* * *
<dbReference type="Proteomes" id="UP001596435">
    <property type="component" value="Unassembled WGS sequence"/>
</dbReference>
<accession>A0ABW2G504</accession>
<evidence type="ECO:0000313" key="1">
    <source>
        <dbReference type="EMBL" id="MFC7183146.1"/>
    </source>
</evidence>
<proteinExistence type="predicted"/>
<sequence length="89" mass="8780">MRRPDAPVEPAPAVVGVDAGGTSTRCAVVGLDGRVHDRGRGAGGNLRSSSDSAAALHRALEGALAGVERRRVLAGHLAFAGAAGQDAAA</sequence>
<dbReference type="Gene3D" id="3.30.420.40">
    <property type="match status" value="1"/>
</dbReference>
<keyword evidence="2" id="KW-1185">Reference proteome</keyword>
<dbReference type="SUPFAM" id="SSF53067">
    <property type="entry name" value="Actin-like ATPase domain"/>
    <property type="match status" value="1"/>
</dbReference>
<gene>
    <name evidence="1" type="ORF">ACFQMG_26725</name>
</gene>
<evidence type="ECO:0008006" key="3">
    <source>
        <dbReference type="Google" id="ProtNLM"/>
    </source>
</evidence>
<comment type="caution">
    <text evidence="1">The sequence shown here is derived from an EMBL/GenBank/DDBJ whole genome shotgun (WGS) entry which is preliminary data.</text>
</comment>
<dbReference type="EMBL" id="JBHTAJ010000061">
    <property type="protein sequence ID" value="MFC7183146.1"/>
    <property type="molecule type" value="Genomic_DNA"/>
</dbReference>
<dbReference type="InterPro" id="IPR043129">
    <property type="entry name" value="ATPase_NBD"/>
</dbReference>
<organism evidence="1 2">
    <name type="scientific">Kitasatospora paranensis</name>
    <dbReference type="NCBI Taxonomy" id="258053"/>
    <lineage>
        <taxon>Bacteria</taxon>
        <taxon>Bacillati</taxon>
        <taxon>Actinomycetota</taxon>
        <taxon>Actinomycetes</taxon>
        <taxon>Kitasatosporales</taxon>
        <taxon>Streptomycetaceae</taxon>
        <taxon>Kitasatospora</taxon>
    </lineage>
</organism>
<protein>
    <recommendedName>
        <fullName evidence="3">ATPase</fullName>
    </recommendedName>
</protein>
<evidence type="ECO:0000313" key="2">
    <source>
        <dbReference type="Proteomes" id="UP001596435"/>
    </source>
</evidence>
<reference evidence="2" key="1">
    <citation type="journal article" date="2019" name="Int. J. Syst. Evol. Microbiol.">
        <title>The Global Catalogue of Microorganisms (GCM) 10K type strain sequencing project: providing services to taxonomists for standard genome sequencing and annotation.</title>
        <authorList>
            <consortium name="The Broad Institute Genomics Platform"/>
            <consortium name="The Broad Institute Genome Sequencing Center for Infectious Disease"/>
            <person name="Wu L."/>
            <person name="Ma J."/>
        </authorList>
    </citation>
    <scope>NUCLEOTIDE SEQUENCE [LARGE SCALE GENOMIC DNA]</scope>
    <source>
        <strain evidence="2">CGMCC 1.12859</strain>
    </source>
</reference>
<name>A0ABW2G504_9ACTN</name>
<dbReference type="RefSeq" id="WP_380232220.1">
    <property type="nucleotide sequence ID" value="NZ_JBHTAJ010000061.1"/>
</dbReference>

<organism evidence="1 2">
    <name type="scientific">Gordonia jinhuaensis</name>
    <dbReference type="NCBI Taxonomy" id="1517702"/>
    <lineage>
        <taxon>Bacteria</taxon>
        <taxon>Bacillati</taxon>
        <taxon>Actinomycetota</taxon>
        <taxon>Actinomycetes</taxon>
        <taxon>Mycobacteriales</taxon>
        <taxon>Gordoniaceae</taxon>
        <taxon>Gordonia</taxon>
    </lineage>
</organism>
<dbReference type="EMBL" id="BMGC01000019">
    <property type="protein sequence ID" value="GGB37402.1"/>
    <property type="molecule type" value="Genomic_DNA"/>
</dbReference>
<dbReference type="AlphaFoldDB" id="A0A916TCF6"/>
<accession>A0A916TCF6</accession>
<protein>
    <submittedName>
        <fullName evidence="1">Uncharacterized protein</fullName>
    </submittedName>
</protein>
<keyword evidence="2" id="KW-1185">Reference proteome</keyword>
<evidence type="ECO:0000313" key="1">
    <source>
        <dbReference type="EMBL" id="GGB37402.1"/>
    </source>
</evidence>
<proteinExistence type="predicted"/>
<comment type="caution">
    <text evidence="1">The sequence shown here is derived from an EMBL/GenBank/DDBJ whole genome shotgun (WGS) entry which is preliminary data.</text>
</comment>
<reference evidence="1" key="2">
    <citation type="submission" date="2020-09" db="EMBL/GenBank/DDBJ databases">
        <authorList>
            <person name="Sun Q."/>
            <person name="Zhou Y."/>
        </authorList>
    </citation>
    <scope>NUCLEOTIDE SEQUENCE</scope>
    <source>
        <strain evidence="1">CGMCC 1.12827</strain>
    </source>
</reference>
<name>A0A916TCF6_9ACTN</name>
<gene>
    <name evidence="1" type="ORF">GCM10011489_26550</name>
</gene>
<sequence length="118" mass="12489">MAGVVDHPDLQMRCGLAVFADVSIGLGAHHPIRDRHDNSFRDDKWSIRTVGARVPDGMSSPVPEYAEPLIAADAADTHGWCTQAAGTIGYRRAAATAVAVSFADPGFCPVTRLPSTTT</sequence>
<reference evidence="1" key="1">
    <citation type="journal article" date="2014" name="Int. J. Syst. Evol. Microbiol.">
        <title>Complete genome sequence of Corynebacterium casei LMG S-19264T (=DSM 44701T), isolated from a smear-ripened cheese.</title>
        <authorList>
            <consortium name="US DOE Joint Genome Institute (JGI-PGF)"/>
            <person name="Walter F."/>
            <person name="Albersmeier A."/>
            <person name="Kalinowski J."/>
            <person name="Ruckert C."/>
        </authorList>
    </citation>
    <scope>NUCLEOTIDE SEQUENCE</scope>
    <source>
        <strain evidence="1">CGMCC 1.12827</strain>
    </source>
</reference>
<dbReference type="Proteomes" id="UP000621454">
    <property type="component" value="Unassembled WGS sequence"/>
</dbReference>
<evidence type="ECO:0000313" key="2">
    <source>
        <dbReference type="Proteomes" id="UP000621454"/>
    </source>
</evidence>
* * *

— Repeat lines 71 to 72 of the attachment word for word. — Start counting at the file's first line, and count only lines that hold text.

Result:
    <scope>NUCLEOTIDE SEQUENCE [LARGE SCALE GENOMIC DNA]</scope>
    <source>